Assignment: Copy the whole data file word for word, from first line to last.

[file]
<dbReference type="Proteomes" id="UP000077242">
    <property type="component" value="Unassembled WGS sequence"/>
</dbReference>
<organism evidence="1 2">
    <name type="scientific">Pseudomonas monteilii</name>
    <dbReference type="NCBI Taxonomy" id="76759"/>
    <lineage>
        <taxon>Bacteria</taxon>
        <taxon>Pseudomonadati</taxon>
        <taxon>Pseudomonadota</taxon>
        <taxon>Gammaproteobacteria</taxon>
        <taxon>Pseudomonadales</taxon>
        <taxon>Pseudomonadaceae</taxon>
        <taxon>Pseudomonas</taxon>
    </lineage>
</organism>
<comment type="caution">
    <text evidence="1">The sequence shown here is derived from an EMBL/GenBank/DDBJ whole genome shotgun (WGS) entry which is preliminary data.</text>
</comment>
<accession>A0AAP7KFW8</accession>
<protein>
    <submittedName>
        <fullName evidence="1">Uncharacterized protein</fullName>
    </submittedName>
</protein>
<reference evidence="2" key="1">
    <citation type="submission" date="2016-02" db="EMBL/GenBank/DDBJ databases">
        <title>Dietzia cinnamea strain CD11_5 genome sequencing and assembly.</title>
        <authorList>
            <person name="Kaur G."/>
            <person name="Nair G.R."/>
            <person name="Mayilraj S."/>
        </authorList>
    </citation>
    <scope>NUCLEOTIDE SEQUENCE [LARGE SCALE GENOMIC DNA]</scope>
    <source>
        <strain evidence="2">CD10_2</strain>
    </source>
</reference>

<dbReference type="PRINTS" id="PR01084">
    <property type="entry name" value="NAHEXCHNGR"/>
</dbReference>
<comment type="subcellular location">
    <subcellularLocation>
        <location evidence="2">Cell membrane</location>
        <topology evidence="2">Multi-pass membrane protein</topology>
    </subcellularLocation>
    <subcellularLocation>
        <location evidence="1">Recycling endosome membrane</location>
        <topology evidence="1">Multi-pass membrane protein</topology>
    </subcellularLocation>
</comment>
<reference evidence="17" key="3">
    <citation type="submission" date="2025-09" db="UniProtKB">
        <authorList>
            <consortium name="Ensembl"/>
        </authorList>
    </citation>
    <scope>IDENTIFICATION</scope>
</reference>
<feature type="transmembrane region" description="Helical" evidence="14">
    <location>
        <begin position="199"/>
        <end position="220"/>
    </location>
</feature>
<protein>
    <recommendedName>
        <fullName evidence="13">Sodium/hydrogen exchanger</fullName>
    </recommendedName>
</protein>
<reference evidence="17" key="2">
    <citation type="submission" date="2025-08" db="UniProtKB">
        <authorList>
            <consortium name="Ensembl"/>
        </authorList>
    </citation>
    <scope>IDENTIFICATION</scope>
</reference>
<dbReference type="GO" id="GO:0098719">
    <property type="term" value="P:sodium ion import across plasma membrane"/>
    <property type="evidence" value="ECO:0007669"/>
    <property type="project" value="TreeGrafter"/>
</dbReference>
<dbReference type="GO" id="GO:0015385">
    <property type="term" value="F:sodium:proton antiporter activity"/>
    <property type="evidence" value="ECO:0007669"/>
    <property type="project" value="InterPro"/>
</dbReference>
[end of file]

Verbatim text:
<dbReference type="Proteomes" id="UP000077242">
    <property type="component" value="Unassembled WGS sequence"/>
</dbReference>
<organism evidence="1 2">
    <name type="scientific">Pseudomonas monteilii</name>
    <dbReference type="NCBI Taxonomy" id="76759"/>
    <lineage>
        <taxon>Bacteria</taxon>
        <taxon>Pseudomonadati</taxon>
        <taxon>Pseudomonadota</taxon>
        <taxon>Gammaproteobacteria</taxon>
        <taxon>Pseudomonadales</taxon>
        <taxon>Pseudomonadaceae</taxon>
        <taxon>Pseudomonas</taxon>
    </lineage>
</organism>
<comment type="caution">
    <text evidence="1">The sequence shown here is derived from an EMBL/GenBank/DDBJ whole genome shotgun (WGS) entry which is preliminary data.</text>
</comment>
<accession>A0AAP7KFW8</accession>
<protein>
    <submittedName>
        <fullName evidence="1">Uncharacterized protein</fullName>
    </submittedName>
</protein>
<reference evidence="2" key="1">
    <citation type="submission" date="2016-02" db="EMBL/GenBank/DDBJ databases">
        <title>Dietzia cinnamea strain CD11_5 genome sequencing and assembly.</title>
        <authorList>
            <person name="Kaur G."/>
            <person name="Nair G.R."/>
            <person name="Mayilraj S."/>
        </authorList>
    </citation>
    <scope>NUCLEOTIDE SEQUENCE [LARGE SCALE GENOMIC DNA]</scope>
    <source>
        <strain evidence="2">CD10_2</strain>
    </source>
</reference>

<dbReference type="PRINTS" id="PR01084">
    <property type="entry name" value="NAHEXCHNGR"/>
</dbReference>
<comment type="subcellular location">
    <subcellularLocation>
        <location evidence="2">Cell membrane</location>
        <topology evidence="2">Multi-pass membrane protein</topology>
    </subcellularLocation>
    <subcellularLocation>
        <location evidence="1">Recycling endosome membrane</location>
        <topology evidence="1">Multi-pass membrane protein</topology>
    </subcellularLocation>
</comment>
<reference evidence="17" key="3">
    <citation type="submission" date="2025-09" db="UniProtKB">
        <authorList>
            <consortium name="Ensembl"/>
        </authorList>
    </citation>
    <scope>IDENTIFICATION</scope>
</reference>
<feature type="transmembrane region" description="Helical" evidence="14">
    <location>
        <begin position="199"/>
        <end position="220"/>
    </location>
</feature>
<protein>
    <recommendedName>
        <fullName evidence="13">Sodium/hydrogen exchanger</fullName>
    </recommendedName>
</protein>
<reference evidence="17" key="2">
    <citation type="submission" date="2025-08" db="UniProtKB">
        <authorList>
            <consortium name="Ensembl"/>
        </authorList>
    </citation>
    <scope>IDENTIFICATION</scope>
</reference>
<dbReference type="GO" id="GO:0098719">
    <property type="term" value="P:sodium ion import across plasma membrane"/>
    <property type="evidence" value="ECO:0007669"/>
    <property type="project" value="TreeGrafter"/>
</dbReference>
<dbReference type="GO" id="GO:0015385">
    <property type="term" value="F:sodium:proton antiporter activity"/>
    <property type="evidence" value="ECO:0007669"/>
    <property type="project" value="InterPro"/>
</dbReference>